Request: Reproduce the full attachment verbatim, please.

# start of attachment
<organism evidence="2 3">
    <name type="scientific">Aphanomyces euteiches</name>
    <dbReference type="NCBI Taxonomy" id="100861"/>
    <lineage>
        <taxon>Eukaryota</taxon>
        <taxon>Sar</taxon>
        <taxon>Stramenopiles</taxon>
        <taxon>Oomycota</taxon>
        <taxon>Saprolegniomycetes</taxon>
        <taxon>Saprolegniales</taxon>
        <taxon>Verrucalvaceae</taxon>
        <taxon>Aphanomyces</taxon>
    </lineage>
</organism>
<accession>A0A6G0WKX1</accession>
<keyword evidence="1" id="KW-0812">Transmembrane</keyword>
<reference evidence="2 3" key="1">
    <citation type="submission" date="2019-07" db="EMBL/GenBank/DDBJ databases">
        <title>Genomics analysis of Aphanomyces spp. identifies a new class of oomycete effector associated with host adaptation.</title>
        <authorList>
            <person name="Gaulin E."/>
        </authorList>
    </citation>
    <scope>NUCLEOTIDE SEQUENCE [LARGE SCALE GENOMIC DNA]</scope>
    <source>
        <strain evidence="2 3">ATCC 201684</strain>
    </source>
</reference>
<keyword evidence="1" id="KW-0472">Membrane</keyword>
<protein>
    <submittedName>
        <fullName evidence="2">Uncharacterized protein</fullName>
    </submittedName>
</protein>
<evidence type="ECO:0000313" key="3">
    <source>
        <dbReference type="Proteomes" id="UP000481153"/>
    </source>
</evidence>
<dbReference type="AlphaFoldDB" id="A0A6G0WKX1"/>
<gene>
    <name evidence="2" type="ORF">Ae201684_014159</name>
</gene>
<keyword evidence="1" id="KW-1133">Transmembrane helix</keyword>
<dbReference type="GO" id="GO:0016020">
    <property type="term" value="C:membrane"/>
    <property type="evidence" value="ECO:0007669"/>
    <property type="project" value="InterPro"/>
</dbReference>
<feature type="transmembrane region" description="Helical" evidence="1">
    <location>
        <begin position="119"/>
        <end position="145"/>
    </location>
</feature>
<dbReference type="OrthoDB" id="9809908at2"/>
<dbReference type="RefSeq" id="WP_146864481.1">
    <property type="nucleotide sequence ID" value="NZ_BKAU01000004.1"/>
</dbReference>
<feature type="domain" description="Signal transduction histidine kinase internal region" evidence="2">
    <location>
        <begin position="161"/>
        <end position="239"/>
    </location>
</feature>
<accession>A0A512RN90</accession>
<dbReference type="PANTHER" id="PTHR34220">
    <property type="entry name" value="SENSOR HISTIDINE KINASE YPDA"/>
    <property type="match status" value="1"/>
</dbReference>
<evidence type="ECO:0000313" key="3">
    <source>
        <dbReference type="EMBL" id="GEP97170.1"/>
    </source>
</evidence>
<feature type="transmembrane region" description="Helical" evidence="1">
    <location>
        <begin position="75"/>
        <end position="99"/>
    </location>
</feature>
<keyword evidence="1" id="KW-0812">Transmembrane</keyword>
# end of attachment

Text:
<organism evidence="2 3">
    <name type="scientific">Aphanomyces euteiches</name>
    <dbReference type="NCBI Taxonomy" id="100861"/>
    <lineage>
        <taxon>Eukaryota</taxon>
        <taxon>Sar</taxon>
        <taxon>Stramenopiles</taxon>
        <taxon>Oomycota</taxon>
        <taxon>Saprolegniomycetes</taxon>
        <taxon>Saprolegniales</taxon>
        <taxon>Verrucalvaceae</taxon>
        <taxon>Aphanomyces</taxon>
    </lineage>
</organism>
<accession>A0A6G0WKX1</accession>
<keyword evidence="1" id="KW-0812">Transmembrane</keyword>
<reference evidence="2 3" key="1">
    <citation type="submission" date="2019-07" db="EMBL/GenBank/DDBJ databases">
        <title>Genomics analysis of Aphanomyces spp. identifies a new class of oomycete effector associated with host adaptation.</title>
        <authorList>
            <person name="Gaulin E."/>
        </authorList>
    </citation>
    <scope>NUCLEOTIDE SEQUENCE [LARGE SCALE GENOMIC DNA]</scope>
    <source>
        <strain evidence="2 3">ATCC 201684</strain>
    </source>
</reference>
<keyword evidence="1" id="KW-0472">Membrane</keyword>
<protein>
    <submittedName>
        <fullName evidence="2">Uncharacterized protein</fullName>
    </submittedName>
</protein>
<evidence type="ECO:0000313" key="3">
    <source>
        <dbReference type="Proteomes" id="UP000481153"/>
    </source>
</evidence>
<dbReference type="AlphaFoldDB" id="A0A6G0WKX1"/>
<gene>
    <name evidence="2" type="ORF">Ae201684_014159</name>
</gene>
<keyword evidence="1" id="KW-1133">Transmembrane helix</keyword>
<dbReference type="GO" id="GO:0016020">
    <property type="term" value="C:membrane"/>
    <property type="evidence" value="ECO:0007669"/>
    <property type="project" value="InterPro"/>
</dbReference>
<feature type="transmembrane region" description="Helical" evidence="1">
    <location>
        <begin position="119"/>
        <end position="145"/>
    </location>
</feature>
<dbReference type="OrthoDB" id="9809908at2"/>
<dbReference type="RefSeq" id="WP_146864481.1">
    <property type="nucleotide sequence ID" value="NZ_BKAU01000004.1"/>
</dbReference>
<feature type="domain" description="Signal transduction histidine kinase internal region" evidence="2">
    <location>
        <begin position="161"/>
        <end position="239"/>
    </location>
</feature>
<accession>A0A512RN90</accession>
<dbReference type="PANTHER" id="PTHR34220">
    <property type="entry name" value="SENSOR HISTIDINE KINASE YPDA"/>
    <property type="match status" value="1"/>
</dbReference>
<evidence type="ECO:0000313" key="3">
    <source>
        <dbReference type="EMBL" id="GEP97170.1"/>
    </source>
</evidence>
<feature type="transmembrane region" description="Helical" evidence="1">
    <location>
        <begin position="75"/>
        <end position="99"/>
    </location>
</feature>
<keyword evidence="1" id="KW-0812">Transmembrane</keyword>